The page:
The science of the mechanism of vision as well as of the light driven proton pumping in visual membranes has been the centre of a great attention by biochemistry and biophysics. The light-triggered processes go through clearly identified changes of the molecular structure of the retinylidene chromophore which is covalently bonded to the opsin protein by a protonated Schiff base (see Figure 1). In the case of bacteriorhodopsin (bR), at specific molecular steps of the photo-cycle, H+ are taken up from the cytoplasmic medium and ejected into the extracellular medium, thus acting as a very efficient light-driven proton pump. For investigating the peculiar molecular structure of the chromophore in bR with Raman spectroscopy, several molecular models have been considered: free retinal, unprotonated Schiff base (SB), Schiff base protonated with HCl (SB·HCl). Raman spectra have been interpreted with the help of Density Functional Theory (DFT) calculations and the Effective Conjugation Coordinate (ECC) theory [1]. In this contribution we explore the molecular origin of the so called “opsin shift”, which is defined as the difference between the spectroscopic properties of a molecular model of protonated Schiff base (such as SB·HCl) and the spectroscopic properties of the retinylidene chromophore within the opsin protein. The opsin shift has been matter of many investigations [2], mainly from the point of view of electronic absorption. In this work we focus our attention on the Raman side of the opsin shift. Based on the results from calculations and experiments we conclude that the opsin shift is mainly due to the interplay existing between the π electrons of the retinylidene chromophore and the local environment of the proton attached to the Schiff base nitrogen atom. Simple theoretical molecular models with different counter ions interacting with the Schiff base proton display a remarkable tuning of the Raman spectra which positively compares with experimental trends and allows a sound interpretation of the data within the framework provided by ECC theory. These results pave the way for the application of Raman scattering to visual membranes in the fields of biochemistry and biophysics, even on samples in awkward experimental conditions for which Raman scattering can be still recorded in a reasonably quick and easy way.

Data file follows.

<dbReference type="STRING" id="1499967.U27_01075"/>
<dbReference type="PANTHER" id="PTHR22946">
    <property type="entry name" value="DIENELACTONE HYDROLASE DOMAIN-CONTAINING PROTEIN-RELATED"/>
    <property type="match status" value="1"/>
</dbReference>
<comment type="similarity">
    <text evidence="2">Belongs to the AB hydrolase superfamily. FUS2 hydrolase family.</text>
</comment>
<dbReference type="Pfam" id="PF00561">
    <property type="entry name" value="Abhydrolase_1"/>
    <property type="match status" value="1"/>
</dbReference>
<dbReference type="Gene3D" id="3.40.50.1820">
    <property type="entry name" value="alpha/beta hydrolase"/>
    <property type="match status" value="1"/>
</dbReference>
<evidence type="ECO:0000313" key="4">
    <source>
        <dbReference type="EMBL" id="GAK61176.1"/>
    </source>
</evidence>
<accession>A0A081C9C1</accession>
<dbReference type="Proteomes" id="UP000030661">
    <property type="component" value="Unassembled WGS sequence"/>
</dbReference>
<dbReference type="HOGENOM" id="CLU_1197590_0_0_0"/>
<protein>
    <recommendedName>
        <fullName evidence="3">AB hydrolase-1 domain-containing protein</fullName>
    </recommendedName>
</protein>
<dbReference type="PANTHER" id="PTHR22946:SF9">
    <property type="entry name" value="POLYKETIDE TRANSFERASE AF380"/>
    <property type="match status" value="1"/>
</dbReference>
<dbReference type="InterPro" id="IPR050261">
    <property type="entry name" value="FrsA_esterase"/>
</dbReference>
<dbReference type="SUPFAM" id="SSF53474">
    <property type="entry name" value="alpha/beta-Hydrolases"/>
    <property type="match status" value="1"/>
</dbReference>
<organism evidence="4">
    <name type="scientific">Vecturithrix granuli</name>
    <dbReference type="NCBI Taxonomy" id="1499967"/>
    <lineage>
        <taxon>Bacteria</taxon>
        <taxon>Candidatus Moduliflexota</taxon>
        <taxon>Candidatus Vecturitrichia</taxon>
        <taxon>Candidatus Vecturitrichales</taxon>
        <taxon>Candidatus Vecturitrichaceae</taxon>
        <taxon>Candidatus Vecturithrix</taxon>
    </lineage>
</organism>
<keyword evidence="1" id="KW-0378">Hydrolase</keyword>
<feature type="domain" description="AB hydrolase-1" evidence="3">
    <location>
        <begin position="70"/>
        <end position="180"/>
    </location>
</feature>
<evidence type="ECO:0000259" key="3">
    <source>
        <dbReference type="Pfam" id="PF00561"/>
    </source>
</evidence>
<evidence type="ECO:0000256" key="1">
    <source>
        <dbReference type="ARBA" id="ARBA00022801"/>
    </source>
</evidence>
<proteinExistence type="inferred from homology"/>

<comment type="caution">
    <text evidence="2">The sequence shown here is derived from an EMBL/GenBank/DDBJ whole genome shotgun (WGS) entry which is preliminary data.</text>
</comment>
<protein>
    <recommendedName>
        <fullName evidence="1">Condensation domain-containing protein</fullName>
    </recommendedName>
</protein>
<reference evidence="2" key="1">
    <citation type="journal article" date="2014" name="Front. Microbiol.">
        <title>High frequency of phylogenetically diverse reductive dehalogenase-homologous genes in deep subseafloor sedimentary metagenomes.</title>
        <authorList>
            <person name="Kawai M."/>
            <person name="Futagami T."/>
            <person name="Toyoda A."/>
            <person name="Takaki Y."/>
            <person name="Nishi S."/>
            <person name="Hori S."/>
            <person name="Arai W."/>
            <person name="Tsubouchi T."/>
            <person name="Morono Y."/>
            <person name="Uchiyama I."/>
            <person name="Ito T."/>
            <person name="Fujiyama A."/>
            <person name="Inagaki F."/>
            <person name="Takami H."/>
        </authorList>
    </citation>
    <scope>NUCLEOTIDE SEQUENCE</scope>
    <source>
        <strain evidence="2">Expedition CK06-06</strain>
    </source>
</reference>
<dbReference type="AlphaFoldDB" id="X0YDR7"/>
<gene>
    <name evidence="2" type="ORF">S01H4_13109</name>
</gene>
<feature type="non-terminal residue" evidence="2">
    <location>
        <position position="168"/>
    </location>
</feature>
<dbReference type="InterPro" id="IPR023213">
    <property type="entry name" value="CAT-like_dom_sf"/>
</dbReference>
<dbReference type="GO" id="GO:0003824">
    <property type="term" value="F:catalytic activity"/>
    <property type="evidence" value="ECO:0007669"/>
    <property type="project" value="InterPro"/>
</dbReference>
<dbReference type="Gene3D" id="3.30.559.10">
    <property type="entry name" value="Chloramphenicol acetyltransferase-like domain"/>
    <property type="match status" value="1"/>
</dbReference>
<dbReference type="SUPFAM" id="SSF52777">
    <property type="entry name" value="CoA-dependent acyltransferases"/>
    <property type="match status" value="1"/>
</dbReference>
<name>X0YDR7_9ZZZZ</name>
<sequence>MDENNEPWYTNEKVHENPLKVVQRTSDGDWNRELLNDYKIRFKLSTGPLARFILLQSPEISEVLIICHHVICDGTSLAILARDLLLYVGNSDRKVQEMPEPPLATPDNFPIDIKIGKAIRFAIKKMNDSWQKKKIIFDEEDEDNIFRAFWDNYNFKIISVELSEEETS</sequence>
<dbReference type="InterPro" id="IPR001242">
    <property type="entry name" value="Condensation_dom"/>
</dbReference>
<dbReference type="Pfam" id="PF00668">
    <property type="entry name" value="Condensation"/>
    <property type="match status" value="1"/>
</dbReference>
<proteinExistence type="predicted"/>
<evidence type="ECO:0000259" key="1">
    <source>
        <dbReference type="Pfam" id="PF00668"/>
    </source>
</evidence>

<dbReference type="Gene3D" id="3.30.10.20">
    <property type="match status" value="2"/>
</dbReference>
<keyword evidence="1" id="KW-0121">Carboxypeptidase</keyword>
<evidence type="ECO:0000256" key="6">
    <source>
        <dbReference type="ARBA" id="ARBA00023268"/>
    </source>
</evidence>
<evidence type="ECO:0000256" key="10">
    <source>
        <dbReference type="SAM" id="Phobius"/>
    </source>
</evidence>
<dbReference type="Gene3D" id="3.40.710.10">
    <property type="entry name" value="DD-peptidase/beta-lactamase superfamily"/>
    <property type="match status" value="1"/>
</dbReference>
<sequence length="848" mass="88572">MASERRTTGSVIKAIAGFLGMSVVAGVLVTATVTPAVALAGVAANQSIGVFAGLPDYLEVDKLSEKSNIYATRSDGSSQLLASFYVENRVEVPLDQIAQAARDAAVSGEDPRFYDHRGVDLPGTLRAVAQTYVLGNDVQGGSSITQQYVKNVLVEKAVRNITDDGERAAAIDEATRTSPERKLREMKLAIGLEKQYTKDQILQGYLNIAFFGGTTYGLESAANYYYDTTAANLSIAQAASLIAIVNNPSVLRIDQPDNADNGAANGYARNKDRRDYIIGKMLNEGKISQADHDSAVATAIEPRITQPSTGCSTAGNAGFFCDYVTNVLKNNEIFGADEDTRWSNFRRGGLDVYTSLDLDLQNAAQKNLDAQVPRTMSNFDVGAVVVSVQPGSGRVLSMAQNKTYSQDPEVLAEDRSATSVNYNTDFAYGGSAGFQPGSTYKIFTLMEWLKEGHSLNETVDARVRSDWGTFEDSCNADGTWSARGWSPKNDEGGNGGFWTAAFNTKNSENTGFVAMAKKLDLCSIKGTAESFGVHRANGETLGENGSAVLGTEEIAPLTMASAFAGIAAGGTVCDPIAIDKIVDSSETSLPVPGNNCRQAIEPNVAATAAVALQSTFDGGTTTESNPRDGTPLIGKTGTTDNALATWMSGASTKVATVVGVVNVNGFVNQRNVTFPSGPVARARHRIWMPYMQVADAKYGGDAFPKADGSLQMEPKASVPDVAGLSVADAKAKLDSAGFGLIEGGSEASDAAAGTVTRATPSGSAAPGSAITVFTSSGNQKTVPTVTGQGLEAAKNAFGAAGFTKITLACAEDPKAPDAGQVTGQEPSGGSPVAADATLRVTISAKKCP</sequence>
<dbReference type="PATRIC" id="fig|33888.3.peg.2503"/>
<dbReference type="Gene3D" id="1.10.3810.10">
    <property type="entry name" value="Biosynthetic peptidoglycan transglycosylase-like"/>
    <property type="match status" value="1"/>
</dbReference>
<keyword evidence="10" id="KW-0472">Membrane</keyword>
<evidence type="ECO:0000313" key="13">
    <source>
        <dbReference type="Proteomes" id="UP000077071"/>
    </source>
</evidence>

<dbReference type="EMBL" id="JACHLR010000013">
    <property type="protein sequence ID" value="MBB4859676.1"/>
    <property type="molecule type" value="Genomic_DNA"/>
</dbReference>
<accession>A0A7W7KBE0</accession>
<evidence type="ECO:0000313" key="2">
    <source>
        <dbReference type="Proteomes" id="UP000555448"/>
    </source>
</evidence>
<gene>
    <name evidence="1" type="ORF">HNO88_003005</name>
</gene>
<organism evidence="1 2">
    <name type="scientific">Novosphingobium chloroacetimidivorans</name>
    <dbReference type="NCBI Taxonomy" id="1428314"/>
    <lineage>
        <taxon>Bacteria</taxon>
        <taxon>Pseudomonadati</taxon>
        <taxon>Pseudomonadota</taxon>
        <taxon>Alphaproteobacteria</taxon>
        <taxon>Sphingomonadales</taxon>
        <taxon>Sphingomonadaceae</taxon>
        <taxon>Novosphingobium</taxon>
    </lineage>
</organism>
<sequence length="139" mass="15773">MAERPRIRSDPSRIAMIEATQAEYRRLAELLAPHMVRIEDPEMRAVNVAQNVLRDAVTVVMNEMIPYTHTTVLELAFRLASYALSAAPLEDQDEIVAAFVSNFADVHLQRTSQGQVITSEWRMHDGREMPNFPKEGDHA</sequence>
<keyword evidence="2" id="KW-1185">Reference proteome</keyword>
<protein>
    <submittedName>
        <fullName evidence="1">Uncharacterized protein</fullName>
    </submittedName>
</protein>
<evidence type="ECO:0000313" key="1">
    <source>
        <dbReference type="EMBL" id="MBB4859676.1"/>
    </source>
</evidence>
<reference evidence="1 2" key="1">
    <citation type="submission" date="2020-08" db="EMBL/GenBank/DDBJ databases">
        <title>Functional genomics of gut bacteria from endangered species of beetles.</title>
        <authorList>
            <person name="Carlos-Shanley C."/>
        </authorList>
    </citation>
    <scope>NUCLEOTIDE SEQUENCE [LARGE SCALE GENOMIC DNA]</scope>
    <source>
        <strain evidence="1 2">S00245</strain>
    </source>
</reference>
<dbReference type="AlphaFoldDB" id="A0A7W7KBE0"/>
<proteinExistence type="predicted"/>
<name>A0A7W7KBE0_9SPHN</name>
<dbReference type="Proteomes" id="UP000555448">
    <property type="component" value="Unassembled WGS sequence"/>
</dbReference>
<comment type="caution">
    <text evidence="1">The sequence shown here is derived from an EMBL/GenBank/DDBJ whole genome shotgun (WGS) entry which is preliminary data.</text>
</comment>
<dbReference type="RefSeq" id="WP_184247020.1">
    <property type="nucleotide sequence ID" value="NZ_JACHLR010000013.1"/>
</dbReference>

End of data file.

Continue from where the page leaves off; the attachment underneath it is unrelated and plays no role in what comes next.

A Raman study of Schiff base protonation in bacteriorhodopsin and related molecular models

TOMMASINI, MATTEO MARIA SAVERIO;LUCOTTI, ANDREA;ZERBI, GIUSEPPE
2010

Abstract

The science of the mechanism of vision as well as of the light driven proton pumping in visual membranes has been the centre of a great attention by biochemistry and biophysics. The light-triggered processes go through clearly identified changes of the molecular structure of the retinylidene chromophore which is covalently bonded to the opsin protein by a protonated Schiff base (see Figure 1). In the case of bacteriorhodopsin (bR), at specific molecular steps of the photo-cycle, H+ are taken up from the cytoplasmic medium and ejected into the extracellular medium, thus acting as a very efficient light-driven proton pump. For investigating the peculiar molecular structure of the chromophore in bR with Raman spectroscopy, several molecular models have been considered: free retinal, unprotonated Schiff base (SB), Schiff base protonated with HCl (SB·HCl). Raman spectra have been interpreted with the help of Density Functional Theory (DFT) calculations and the Effective Conjugation Coordinate (ECC) theory [1]. In this contribution we explore the molecular origin of the so called “opsin shift”, which is defined as the difference between the spectroscopic properties of a molecular model of protonated Schiff base (such as SB·HCl) and the spectroscopic properties of the retinylidene chromophore within the opsin protein. The opsin shift has been matter of many investigations [2], mainly from the point of view of electronic absorption. In this work we focus our attention on the Raman side of the opsin shift. Based on the results from calculations and experiments we conclude that the opsin shift is mainly due to the interplay existing between the π electrons of the retinylidene chromophore and the local environment of the proton attached to the Schiff base nitrogen atom. Simple theoretical molecular models with different counter ions interacting with the Schiff base proton display a remarkable tuning of the Raman spectra which positively compares with experimental trends and allows a sound interpretation of the data within the framework provided by ECC theory. These results pave the way for the application of Raman scattering to visual membranes in the fields of biochemistry and biophysics, even on samples in awkward experimental conditions for which Raman scattering can be still recorded in a reasonably quick and easy way.
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Utilizza questo identificativo per citare o creare un link a questo documento: http://hdl.handle.net/11311/655630
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